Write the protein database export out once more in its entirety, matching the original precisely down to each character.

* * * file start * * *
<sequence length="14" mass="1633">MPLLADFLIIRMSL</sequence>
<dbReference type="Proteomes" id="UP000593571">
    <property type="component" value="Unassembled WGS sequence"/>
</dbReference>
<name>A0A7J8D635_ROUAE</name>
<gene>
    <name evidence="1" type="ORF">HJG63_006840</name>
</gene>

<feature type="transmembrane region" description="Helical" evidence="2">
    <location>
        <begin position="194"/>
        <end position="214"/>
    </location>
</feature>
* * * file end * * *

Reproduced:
<sequence length="14" mass="1633">MPLLADFLIIRMSL</sequence>
<dbReference type="Proteomes" id="UP000593571">
    <property type="component" value="Unassembled WGS sequence"/>
</dbReference>
<name>A0A7J8D635_ROUAE</name>
<gene>
    <name evidence="1" type="ORF">HJG63_006840</name>
</gene>

<feature type="transmembrane region" description="Helical" evidence="2">
    <location>
        <begin position="194"/>
        <end position="214"/>
    </location>
</feature>